Thanks to the dogged determination of the ASP and sponsor’s work crews, and the dedication and perseverance of the competitors, it was ultimately yet another prime feather in the ASP’s so-called ‘Dream Tour’, but it was also, most definitely, an exacting brain drain and logistical nightmare that dipped into the nightmare zone thanks to Mother Nature.

All here in Fiji are literally celebrating the fact that we’ve got a few days without swell because ALL needed a proverbial re-charge of their exhausted batteries. Along with the incredible fishing around here, or diving, floating in the pool, soaking in the Jacuzzi, getting a sweat up on the tennis court, or just plain reading a good novel in the shade, the boys are just loving it here. Morale is high, and the brotherhood is tight. There’s also still knee to waist high waves out on the Cloudbreak reef, so the boys are still keeping wet and soaring their boards as high as their spirits.

Meanwhile, over in Tahiti, our ultimately esteemed six times World Champion Robert Kelly Slater has been winding down on his own formula. The sport’s perennial king and media magnet must be on an all-time high after his absolutely stunning victory in Tahtii last week.

“To be perfectly honest, if I was never to surf another contest, I’d be perfectly fine with it,” said Slater candidly from Tahiti this morning.

“I’ve been spending time with friends, buying some stuff for my brother’s new home, and doing personal stuff. I’ve been tuned in with Steve Robertson (Contest Director) and Surfline’s Sean Collins. I arrive there on Wednesday morning!” he explained.

Heaven help anyone who tries to question Slater’s modus-operandi, but we remain a little confused just the same. Still, the bottom line is that for Slater, after almost 15 years on tour with a competition record and surfing standards beyond any other surfing athlete in history, he’s done it all before.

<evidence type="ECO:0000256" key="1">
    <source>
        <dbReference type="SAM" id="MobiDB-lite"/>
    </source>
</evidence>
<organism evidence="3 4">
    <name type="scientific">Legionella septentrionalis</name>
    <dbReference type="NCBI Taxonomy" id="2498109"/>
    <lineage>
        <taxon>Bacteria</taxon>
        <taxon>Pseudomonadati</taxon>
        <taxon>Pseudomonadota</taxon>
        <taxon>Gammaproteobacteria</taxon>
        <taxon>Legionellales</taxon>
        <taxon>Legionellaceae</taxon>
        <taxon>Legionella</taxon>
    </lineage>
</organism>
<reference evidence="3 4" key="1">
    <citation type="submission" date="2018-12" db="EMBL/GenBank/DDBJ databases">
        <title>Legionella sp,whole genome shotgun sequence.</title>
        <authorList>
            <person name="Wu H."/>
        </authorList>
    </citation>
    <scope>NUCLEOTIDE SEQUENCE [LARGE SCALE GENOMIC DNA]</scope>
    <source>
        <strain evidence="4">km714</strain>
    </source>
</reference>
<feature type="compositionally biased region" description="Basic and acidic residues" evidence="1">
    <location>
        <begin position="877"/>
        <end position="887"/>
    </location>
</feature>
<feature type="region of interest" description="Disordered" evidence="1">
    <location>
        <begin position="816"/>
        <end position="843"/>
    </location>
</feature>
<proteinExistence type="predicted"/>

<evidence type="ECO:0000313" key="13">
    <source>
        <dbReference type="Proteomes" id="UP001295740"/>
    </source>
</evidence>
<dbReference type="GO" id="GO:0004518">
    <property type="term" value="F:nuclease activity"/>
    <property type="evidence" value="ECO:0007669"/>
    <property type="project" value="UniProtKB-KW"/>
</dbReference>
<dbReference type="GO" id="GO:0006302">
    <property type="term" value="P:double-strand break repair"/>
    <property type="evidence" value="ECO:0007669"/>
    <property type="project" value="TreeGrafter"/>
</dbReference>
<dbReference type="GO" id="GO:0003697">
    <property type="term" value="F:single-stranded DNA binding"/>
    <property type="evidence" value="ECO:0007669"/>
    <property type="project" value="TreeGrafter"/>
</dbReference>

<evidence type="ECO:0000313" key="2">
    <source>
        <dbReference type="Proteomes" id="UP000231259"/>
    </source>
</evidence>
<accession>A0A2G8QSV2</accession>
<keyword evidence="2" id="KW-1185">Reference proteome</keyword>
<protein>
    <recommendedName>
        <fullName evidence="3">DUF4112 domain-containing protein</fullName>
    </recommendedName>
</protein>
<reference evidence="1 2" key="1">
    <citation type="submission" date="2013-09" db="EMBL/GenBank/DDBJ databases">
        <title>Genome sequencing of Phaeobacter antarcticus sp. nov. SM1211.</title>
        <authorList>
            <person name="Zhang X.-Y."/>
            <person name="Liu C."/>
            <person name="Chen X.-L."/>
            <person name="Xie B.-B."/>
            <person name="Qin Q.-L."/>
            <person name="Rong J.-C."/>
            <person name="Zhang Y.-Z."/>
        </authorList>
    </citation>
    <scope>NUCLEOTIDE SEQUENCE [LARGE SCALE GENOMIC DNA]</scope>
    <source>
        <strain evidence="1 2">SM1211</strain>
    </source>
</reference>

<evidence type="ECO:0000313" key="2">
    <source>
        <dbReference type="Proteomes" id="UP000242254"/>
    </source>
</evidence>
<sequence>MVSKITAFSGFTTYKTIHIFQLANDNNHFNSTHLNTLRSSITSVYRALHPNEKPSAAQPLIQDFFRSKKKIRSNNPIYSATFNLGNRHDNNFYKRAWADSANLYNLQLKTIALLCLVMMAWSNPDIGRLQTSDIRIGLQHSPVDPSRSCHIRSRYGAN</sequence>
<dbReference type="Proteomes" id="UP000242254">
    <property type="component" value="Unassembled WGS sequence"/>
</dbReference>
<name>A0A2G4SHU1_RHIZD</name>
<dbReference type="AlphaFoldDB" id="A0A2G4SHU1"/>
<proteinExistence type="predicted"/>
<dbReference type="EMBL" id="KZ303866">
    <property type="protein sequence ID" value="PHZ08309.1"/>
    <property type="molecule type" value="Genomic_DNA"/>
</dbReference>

“The odds are admittedly long, but struth, they only need two hours of surfing to run the trials, and then we could be straight into round one,” said Joel Parkinson (AUS) with a raise of the eyebrows whilst sitting around the Tavarua pool this morning.

“Especially here in the middle of the ocean where anything can pop up,” added reigning World Champion Andy Irons (HAW).

Parko’ should know. Just two years ago he was amongst an embarrassed Aussie trio who took their time getting to Fiji when the swell maps were calling conditions would not be contestable until several days into the waiting period. As can happen, a local swell rose overnight on the eve of the waiting period and we were straight down to business, minus Parkinson, and his Gold Coast mates Mark Occhilupo and Dean Morrison.

Out of character in bungling his professional duties, and missing a heat for the first time in his legendary career that spans over two decades, Occhilupo arrived totally rattled on the second morning of the waiting period and was unable to re-group. He had to stomach a very public and humiliating second round elimination, and a 33rd placing in an event that he had won just two seasons prior. We wouldn’t wish that on anyone.